Artificial intelligence and deep learning computations are widely used in many areas. Among them, deep learning for medical applications is one of the most remarkable applications, where deep learning algorithms are directly utilized for medical applications, e.g., learning-based abnormality detection in medical imaging, statistical inference for public health, and deep learning based preventive medicine [1, 2].
Medical images are large and sensitive by nature, making scalability and privacy two pressing issues in applying deep learning to the problem at hand. As such, developing efficient and privacy-preserving approaches for medical applications is of a paramount importance. To address those challenges, this work proposes a system-wide enhancement for patient privacy aware computation with medical patients’ big-data .
In geo-distributed medical platforms (hospitals, biomedical institutes, etc.), there is a lot of patients’ data, so-called big-data, and to conduct deep learning on such data all of it typically should be in the same space for training using supervised learning algorithms. However, gathering and transporting patient data is strictly regulated by laws due to privacy. As a result, each medical platform conducts computations with its own local data, leading tooverfitting. Moreover, the amount of data in each platform is not equal, leading to data imbalance
and associated learning issues. To deal with those issues, this paper proposes a distributed framework which trains models with the data stored in each platform locally for preserving privacy while maintaining learning accuracy.
Ii Proposed Learning Framework
Related Work. The de facto standard for privacy-preserving deep learning is , which works as follows. First of all, distributed platforms download the learning model from a centralized server and train the model by their own local data. The updated model parameters/weights in each platform are the aggregated to the server. Each platform downloads the model from the server again and this process continues. Even though this approach helps in overcoming privacy leakage by avoiding raw and original data sharing, it requires a huge network bandwidth in order to share models and parameters, as well as conducting computation in each platform. Moreover, this problem is manifested further when the model becomes deeper and larger, an unavoidable fate in medical deep learning applications for extremely precise patient diagnosis.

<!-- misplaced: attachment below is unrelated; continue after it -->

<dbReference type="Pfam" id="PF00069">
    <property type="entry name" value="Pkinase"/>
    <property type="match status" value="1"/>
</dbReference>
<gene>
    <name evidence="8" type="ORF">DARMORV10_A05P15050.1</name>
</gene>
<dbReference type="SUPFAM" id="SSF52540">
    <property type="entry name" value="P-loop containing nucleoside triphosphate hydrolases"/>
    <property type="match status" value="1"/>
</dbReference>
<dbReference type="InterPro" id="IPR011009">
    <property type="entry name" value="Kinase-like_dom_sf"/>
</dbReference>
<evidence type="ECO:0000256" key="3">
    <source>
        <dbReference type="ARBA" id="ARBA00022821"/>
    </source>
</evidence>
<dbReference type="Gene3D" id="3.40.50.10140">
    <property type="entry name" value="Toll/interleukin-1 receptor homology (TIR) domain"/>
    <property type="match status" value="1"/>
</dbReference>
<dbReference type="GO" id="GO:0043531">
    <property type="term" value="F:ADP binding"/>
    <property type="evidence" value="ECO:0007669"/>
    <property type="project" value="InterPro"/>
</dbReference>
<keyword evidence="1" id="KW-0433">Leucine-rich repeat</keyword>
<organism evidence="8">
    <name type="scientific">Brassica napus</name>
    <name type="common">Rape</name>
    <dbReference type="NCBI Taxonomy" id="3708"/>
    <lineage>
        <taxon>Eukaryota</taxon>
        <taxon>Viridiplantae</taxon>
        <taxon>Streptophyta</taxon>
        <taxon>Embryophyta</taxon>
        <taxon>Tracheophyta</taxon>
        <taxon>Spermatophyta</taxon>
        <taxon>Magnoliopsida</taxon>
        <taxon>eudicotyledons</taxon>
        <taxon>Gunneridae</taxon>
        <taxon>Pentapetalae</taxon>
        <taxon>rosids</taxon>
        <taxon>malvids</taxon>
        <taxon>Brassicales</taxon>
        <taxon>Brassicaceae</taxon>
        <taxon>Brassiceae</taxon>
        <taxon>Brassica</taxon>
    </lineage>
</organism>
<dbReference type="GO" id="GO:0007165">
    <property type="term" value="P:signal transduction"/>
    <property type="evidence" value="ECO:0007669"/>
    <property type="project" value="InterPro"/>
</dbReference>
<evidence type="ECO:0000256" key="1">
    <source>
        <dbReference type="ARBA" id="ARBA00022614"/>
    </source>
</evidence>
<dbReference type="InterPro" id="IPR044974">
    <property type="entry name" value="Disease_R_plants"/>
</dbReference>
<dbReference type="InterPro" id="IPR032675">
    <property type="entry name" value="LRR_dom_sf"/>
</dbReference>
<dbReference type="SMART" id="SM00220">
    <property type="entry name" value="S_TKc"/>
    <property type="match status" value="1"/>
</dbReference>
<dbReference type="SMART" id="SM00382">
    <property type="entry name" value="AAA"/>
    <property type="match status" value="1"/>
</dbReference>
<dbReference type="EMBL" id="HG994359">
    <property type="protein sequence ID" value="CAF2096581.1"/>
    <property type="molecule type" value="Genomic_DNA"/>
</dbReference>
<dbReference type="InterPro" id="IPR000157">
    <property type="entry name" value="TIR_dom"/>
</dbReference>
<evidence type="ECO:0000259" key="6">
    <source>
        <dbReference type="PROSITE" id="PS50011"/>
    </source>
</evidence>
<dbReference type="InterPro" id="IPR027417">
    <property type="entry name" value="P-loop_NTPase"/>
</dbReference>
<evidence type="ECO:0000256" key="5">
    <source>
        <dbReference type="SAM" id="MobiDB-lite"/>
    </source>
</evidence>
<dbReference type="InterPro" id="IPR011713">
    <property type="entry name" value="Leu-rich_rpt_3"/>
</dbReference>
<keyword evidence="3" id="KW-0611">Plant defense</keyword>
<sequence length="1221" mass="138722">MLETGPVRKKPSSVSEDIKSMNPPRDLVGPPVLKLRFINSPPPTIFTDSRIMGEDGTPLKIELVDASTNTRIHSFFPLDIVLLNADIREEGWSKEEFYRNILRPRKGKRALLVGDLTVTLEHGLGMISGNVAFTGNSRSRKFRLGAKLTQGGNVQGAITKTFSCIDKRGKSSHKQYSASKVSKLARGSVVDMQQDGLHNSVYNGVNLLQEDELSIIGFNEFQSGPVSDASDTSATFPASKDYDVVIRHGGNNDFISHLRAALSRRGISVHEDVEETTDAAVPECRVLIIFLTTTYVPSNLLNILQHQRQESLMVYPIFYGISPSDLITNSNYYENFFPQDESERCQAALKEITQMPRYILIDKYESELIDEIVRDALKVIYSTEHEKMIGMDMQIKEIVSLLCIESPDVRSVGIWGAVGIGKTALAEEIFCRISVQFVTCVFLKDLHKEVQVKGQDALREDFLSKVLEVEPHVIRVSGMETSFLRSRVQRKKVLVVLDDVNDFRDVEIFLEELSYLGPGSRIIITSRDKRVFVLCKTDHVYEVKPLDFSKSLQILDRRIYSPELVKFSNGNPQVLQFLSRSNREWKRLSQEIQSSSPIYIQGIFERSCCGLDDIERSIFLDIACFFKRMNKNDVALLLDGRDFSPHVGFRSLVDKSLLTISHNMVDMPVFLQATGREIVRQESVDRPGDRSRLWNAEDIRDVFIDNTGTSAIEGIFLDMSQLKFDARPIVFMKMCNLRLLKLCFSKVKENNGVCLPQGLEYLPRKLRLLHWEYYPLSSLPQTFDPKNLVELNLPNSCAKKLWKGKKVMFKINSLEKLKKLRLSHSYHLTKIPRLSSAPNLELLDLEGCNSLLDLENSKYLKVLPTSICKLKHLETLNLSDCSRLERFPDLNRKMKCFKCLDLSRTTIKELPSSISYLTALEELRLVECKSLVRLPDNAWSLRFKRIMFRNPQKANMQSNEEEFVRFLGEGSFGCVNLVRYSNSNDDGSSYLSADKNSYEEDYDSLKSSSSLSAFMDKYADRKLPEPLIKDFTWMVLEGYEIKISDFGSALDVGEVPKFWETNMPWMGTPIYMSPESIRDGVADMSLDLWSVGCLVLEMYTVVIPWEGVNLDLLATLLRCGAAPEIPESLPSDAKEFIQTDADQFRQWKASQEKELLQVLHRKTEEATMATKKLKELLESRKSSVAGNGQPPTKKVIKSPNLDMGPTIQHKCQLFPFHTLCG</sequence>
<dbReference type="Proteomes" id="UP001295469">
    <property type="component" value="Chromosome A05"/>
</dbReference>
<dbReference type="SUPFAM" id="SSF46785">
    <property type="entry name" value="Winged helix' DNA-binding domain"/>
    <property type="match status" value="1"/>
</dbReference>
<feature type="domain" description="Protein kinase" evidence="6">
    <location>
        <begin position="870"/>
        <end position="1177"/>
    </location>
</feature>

Proposed Distributed Deep Learning Framework. The overarching goal of the proposed framework is to preserve privacy in deep learning while reducing network bandwidth usage and maintaining computing efficiency. In our framework, multiple geo-distributed medical platforms and a single central server exist, where the server is required for deep learning training with global information from all platforms. As shown in Fig. 2, each platform has its own local dataset and trains it with a predefined minibatch (denoted by for platform ). Moreover, each platform has the first hidden layer (denoted by ). Since the original data is not directly shared, i.e., the data is shared in the form of the results of , the server cannot look at the original data, thus patients privacy can be preserved. The server has the other hidden layers, i.e., , and the output layer . Since the server gathers the data from all platforms, the effect of training with all data can be obtained (while preserving patients’ privacy).